Aurora Town Library officials say they hope town officials see the wisdom in a new proposal that would expand the library and make room for town and village offices, all at the existing library.
They say the plan, crafted by Library board member Al Fontanese, a retired architect, makes more sense at a cost of roughly $6.3 million than the town's proposal to hold a referendum on spending $1 million on the first phase of improvements at the town's Gleed Avenue building, which ultimately would house town offices.
The Fontanese plan calls for adding a second story to the existing library building on Main Street to house town and village government, and expanding the library's first floor by 4,800 square feet.
In the two weeks since his plan was first mentioned at a town meeting, town leaders have not given any indication of what they might do, other than to study it. The town expects to discuss the issue at its meeting tonight. The town owns the 1964 library.
"We need to look at how $6.3 million would fit into the whole financial pie," Aurora Supervisor Jolene Jeffe said, noting that the village also is considering a new fire hall and that the school budget is tight. "It boils down to the financial picture."
Formal cost figures for the Fontanese plan have not yet been completed. Fontanese said he would like a new cost estimate done on his plan to determine its feasibility. In all, his plan calls for roughly 15,000 square feet and would include a multipurpose room for meeting space.
His plan differs from an earlier shared municipal building proposal with a nearly $9 million tab that the Town Board rejected recently as too expensive.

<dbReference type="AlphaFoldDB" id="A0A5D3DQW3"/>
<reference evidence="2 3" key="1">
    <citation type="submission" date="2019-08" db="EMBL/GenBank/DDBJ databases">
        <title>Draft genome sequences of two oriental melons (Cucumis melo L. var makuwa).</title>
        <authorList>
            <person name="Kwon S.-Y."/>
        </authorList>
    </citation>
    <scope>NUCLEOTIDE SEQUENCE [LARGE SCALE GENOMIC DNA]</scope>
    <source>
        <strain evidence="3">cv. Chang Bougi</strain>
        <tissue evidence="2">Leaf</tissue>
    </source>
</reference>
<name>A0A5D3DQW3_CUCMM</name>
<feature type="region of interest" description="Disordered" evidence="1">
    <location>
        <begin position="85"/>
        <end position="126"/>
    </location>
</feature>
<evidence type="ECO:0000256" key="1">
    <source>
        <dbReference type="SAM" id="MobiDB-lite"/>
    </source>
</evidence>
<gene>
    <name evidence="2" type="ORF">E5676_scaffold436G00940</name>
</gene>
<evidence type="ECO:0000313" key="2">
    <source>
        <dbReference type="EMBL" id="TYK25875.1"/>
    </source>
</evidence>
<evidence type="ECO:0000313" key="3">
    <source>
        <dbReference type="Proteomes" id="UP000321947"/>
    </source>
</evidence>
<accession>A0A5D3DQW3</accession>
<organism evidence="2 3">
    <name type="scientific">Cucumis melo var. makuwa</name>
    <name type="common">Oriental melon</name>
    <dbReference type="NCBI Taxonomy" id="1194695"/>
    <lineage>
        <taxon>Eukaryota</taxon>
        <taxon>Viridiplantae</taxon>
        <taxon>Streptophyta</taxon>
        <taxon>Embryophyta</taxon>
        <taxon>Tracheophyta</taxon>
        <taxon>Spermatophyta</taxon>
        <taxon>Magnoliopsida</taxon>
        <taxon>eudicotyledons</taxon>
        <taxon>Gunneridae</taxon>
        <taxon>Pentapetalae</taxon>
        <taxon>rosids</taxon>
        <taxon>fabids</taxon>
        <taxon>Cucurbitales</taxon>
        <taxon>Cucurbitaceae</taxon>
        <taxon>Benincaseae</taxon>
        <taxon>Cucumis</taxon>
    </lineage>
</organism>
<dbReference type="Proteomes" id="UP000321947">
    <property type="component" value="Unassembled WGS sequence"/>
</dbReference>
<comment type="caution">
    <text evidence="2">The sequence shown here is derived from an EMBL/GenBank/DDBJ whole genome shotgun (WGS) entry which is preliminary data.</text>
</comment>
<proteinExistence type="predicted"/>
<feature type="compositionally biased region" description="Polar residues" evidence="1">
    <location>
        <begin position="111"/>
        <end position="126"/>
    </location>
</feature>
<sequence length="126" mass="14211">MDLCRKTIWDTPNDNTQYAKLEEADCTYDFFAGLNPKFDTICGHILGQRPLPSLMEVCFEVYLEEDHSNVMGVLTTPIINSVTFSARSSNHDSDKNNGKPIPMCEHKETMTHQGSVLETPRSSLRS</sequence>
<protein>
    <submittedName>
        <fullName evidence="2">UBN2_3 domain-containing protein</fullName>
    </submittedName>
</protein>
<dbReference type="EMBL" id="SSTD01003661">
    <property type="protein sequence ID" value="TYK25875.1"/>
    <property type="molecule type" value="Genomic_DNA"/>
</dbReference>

When Fontanese first floated his idea two weeks ago, it was enough to make town leaders suddenly delay their expected approval of putting together a $1 million referendum on Gleed improvements.
"This is called the Hail Mary pass," Fontanese said.
"If the town only goes for the Gleed referendum, it does not address all the needs of Aurora," said Deborah Carr-Hoagland, library board president. "It does not address the library's needs, nor consolidate the town and village."
"We were the impetus for all of this with our dire needs. We look at this plan as our answer," she said.
Fontanese and Carr-Hoagland said the plan has been pared down and consolidates the library, town and village offices all under one roof, is a more efficient plan and would help revitalize Main Street.
If town and village offices were at the library building, the thinking is that the existing Village Hall would house police and court operations. Thirteen parking spaces would be in the rear of the library. An additional 25 to 30 spots would be needed across the street at a former brownfield site. One home to the north of the library would have to be purchased to make the plan work.